Jabari Greer’s coverage skills land him in Saints Hall of Fame
Jabari Greer is used to being in the spotlight by himself.
He was one of the best cover cornerbacks in New Orleans Saints history, regularly being asked to defend opponents’ best receiver one-on-one.
So it was fitting that Greer had the spotlight to himself Thursday afternoon as he was introduced as the only member of the Saints Hall of Fame Class of 2023. He is the first solo inductee since defensive end Will Smith was inducted posthumously in 2016.
Greer, who played with the Saints from 2009-13 and was a defensive leader on the 2009 Super Bowl champion team, will be inducted December 8 and honored two days later during New Orleans’ game against Carolina in the Caesars Superdome.
In addition to Greer, former videographers Steve Paretti (WDSU-TV) and Bob Parkinson (WWL-TV) were introduced as co-recipients of the Joe Gemelli “Fleur de Lis” award for contributions to the betterment of the Saints franchise.
“Playing on an island in front of 85,000 people with the fear of being burned in front of your family is real,” Greer said. “Having your nearest teammate 10 yards away from you and one of the world’s best athletes is about to come at you full speed is a challenge.”
Greer, 5-foot-10, 180 pounds, entered the NFL when the Buffalo Bills signed him as an undrafted free agent out of Tennessee in 2004. His introduction to the league came when a Bills van transported him and 14 other undrafted free agents to an offseason workout.
“I told myself, somebody was not going to make it,” Greer recalled, “but it ain’t going to be me.”
Greer said his confidence came from “ignorance of not understanding the enormity of the situation.”
After five seasons in Buffalo, Greer found himself on the free-agent market. He visited Detroit, Cleveland and Tampa Bay. After each visit he called home to his wife Katrina (who passed away three years ago) to say he had found their new home – and each time she told him “to just wait.”
It turns out that after the third visit Greer “didn’t have a place.”
But the next day Greer’s agent told him that the Saints wanted to fly him in for a visit.
New Orleans had gone to the NFC Championship Game in the 2006 season, but slipped to 7-9 and 8-8 the next two seasons.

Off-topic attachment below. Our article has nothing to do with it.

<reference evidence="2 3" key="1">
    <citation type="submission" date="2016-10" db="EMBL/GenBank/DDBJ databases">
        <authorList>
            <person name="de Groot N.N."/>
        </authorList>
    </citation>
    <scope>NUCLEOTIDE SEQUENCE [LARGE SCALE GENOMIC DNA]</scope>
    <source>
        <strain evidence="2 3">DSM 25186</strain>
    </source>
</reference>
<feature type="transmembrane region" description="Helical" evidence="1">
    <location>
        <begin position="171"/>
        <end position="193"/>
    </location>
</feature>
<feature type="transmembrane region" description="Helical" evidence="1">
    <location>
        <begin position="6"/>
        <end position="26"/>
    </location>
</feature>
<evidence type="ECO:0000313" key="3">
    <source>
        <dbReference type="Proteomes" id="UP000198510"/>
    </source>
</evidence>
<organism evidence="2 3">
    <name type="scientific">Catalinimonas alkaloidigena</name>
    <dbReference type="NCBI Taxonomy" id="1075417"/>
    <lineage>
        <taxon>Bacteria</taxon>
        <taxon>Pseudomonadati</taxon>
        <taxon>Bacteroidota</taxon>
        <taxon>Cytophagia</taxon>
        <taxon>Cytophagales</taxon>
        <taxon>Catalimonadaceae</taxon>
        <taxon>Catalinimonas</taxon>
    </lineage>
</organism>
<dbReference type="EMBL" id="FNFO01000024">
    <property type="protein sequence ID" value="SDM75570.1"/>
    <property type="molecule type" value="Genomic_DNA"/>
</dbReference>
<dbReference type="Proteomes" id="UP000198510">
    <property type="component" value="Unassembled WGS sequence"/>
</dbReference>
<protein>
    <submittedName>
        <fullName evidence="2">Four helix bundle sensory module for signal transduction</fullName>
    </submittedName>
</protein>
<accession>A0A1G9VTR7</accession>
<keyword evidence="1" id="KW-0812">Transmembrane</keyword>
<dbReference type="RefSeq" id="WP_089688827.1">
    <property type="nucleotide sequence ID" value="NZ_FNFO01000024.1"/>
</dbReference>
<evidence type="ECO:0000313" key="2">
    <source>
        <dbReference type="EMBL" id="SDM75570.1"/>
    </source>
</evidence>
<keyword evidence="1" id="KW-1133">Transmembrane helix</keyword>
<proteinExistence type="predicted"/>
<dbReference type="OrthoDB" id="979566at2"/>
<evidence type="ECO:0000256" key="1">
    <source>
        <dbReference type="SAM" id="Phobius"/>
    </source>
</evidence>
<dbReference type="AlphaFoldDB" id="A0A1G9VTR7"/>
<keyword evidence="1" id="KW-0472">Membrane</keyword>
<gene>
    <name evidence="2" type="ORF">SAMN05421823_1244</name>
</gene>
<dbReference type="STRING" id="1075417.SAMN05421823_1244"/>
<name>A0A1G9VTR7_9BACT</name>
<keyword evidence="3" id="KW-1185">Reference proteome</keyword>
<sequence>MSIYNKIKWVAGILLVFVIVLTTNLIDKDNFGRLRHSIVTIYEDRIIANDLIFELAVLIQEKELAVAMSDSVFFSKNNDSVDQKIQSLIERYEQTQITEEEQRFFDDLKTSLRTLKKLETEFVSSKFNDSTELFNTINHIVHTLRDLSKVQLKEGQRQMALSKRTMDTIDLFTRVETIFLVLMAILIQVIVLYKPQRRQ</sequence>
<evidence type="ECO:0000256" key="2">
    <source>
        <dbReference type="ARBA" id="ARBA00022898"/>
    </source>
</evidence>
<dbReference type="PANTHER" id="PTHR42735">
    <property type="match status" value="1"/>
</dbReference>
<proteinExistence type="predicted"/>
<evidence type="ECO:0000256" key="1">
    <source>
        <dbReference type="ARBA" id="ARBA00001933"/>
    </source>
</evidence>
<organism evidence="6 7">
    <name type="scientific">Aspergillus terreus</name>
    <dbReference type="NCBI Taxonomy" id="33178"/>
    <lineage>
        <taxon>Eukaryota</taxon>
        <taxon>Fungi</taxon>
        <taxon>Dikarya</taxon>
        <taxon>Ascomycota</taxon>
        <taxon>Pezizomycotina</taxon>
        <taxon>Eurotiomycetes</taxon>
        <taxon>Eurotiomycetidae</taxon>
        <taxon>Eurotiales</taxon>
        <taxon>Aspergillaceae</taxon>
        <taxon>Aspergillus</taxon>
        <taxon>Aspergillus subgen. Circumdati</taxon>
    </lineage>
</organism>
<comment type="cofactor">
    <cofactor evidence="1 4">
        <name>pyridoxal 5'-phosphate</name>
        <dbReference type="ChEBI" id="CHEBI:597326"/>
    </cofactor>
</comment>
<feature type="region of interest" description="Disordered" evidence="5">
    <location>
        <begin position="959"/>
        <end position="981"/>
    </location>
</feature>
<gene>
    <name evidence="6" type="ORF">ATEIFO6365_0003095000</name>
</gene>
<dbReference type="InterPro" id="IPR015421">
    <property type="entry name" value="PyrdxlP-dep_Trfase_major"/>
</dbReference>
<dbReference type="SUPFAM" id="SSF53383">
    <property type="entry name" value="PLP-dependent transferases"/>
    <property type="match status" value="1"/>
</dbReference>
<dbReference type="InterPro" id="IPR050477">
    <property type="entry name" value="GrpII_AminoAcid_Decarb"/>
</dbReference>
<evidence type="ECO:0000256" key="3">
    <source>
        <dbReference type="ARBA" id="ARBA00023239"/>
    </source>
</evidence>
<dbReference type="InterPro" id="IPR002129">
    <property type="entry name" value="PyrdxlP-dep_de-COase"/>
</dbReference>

“We needed to get better defensively,” said head coach Dennis Allen, who was the defensive backs coach then. “We wanted to play a more aggressive, attacking style. We needed a cornerback who could go out and cover.”
The Saints set their sights on free agent Ron Bartell, who “looked the part, according to Allen,” but Bartell re-signed with the Rams.
Plan B was Greer and the two sides agreed on a contract. Greer said he was “at peace” about the decision, but still was “apprehensive” about joining an organization that did not have an impressive history of producing top-flight defensive backs.
But Greer’s agent and his father advised him to “go and change that.”
A year earlier the Saints had drafted Port Allen native Tracy Porter in the second round and he and Greer gave defensive coordinator Gregg Williams a pair of cover cornerbacks that enabled Williams to play with the aggression that head coach Sean Payton was seeking.
In addition to the Super Bowl season, the Saints made the playoffs in three of the other four seasons during Greer’s tenure. He started 60 of the 63 games in which he played, made nine interceptions, had 68 passes defenses, one forced fumble, one recovery and 290 tackles (227 solo).
But Greer’s value came in an area that’s difficult if not impossible to quantify – blanketing receivers one on one so quarterbacks have to look elsewhere for a pass-completion opportunity, while leaving 10 teammates free to defend the rest of the field.
Allen called Greer “a self-made player and a self-made man,” adding that he had “the best feet of any corner I’ve ever seen.”
The coach said some players are “rules guys” and others are “guideline guys.” Rules guys “have to do everything exactly how you want,” but guideline guys demonstrate the intelligence and instincts to earn the privilege of bending the rules judiciously.
Allen initially thought Greer was going to be a rules guy, but he quickly proved to be a guideline guy. “Give him some thoughts on how to do it,” Allen explained, “then let him work his craft.”
Greer will be the 11th person inducted individually in the 34 classes and the 11th member of the Super Bowl selected. He will be the 54th player to be inducted and join two executives – late owner Tom Benson and late team president Jim Finks – and two coaches – former head coach Jim Mora and former defensive coordinator Steve Sidwell – as inductees.
Paretti, who was born and raised in New Orleans and graduated from UNO, and Parkinson, a native of Bethesda, Maryland who graduated from Loyola University New Orleans, both covered the Saints for more than 20 years.
They are the 35th and 36th recipients of the Gemelli Award, the 11th and 12th members of the media to receive it and the first two photographers not employed by the organization to be so honored.
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Les East is a nationally renowned freelance journalist. The New Orleans area native’s blog on SportsNOLA.com was named “Best Sports Blog” in 2016 by the Press Club of New Orleans. For 2013 he was named top sports columnist in the United States by the Society of Professional Journalists. He has since become a valued contributor for CCS. The Jesuit High…